The “Bullish Bounce”
With this trading Set-up, we first look at the current trend that the stock is in. As the name implies, the trend has to be bullish. In other words, the trendline or moving average has to be rising upward. Once the price action rises above the trendline or moving average, we will watch the stock and wait for a pullback to take place. A pullback occurs when the stock price declines enough to make contact with the line.
An important requirement for a Bullish Bounce set-up is determined by how the stock price reacts when it comes in contact with the line, which is called a “support level.” The preferred reaction occurs whenever price dips to the support level during intra-day trading, then reverses and moves up a certain percentage of the day’s high-to-low range.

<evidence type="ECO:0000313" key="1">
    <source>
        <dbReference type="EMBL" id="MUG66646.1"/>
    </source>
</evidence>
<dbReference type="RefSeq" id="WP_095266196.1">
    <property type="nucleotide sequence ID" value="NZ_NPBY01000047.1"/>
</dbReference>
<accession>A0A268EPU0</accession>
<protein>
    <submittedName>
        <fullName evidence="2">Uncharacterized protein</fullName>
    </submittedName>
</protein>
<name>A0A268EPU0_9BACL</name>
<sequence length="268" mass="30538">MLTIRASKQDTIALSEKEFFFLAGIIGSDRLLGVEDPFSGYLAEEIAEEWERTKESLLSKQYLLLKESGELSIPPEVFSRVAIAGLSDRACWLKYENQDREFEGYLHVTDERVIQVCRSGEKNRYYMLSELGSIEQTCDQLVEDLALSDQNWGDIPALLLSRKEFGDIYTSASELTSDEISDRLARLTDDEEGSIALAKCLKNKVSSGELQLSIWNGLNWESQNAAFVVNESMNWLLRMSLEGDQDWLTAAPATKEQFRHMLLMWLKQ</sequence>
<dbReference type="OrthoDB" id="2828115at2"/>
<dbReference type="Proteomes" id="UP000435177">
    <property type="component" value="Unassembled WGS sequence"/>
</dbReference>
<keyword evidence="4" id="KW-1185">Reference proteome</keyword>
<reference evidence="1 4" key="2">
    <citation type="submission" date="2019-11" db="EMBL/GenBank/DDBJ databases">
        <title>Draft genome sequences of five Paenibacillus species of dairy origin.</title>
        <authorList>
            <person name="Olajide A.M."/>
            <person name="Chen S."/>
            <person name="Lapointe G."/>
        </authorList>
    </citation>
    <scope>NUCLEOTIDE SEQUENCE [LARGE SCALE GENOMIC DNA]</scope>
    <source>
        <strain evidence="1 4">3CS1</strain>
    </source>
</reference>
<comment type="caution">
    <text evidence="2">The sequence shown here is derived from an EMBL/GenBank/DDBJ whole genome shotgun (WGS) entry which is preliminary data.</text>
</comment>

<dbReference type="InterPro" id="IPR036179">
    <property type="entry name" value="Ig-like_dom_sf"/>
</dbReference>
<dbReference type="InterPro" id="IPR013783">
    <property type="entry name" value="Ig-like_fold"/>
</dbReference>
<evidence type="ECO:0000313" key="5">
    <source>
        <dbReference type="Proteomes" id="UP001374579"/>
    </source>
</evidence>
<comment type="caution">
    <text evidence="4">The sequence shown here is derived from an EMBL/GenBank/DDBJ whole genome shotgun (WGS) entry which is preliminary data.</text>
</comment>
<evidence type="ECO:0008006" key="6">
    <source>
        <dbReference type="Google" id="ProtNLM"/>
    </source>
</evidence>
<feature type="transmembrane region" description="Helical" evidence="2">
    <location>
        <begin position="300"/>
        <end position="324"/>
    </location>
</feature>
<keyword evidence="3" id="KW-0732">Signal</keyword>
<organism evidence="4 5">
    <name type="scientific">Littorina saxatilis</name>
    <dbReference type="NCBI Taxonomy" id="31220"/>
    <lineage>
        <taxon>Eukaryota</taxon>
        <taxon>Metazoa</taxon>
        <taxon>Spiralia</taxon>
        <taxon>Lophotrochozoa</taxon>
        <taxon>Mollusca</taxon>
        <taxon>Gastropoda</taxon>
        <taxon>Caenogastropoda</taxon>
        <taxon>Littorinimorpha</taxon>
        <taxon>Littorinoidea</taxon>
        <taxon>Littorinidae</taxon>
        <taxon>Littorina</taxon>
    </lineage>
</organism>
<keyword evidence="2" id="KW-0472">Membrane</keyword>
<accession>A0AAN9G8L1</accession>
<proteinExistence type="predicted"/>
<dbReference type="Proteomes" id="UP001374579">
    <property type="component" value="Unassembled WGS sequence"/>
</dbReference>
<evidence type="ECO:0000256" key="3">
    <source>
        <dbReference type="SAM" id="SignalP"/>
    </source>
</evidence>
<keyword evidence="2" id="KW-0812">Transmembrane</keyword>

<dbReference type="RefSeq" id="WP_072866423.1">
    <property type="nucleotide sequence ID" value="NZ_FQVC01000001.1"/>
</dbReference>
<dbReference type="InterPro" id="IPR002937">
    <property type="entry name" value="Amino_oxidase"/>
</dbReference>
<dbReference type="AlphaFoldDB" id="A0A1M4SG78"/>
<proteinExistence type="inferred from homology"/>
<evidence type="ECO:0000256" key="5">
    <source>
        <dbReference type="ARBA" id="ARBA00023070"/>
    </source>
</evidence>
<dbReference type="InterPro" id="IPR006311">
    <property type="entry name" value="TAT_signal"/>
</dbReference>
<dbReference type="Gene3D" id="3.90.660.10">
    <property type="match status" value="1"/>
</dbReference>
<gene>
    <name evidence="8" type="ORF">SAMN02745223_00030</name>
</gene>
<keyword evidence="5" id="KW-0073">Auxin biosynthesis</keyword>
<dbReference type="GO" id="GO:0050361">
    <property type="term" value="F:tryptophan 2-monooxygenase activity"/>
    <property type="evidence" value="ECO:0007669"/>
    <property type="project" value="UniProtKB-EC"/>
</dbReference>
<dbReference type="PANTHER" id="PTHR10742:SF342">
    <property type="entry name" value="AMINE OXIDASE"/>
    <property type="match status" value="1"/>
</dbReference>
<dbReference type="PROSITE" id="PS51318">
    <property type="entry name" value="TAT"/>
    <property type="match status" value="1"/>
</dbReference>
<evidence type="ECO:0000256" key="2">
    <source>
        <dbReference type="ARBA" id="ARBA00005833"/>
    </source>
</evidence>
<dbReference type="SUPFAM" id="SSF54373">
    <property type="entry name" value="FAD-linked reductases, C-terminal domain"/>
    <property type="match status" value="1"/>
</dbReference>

Once the Bullish Bounce Setup is in place, we want to see a confirming sign that the previous upward trend is about to resume. This is usually a price move above a short-term technical resistance level, such as the high of the Set-up day, and should normally occur within one or two days after the Set-up day. That move is our signal to immediately enter the stock. Once a position is bought, we always place an Initial Stop for protection, and then follow up with a Trailing Stop as the trade moves favorably.
Here is an example of a Bullish Bounce Play setup:
A positive aspect of The Bullish Bounce is the tendency for the stock price to gain momentum as it moves away from the point of entry. These trades often become positive very quickly, allowing the initial stop to be moved to the break-even level. At this point the position essentially becomes a “free” trade with no risk of loss – as long as the stop is only moved in the direction of the profit.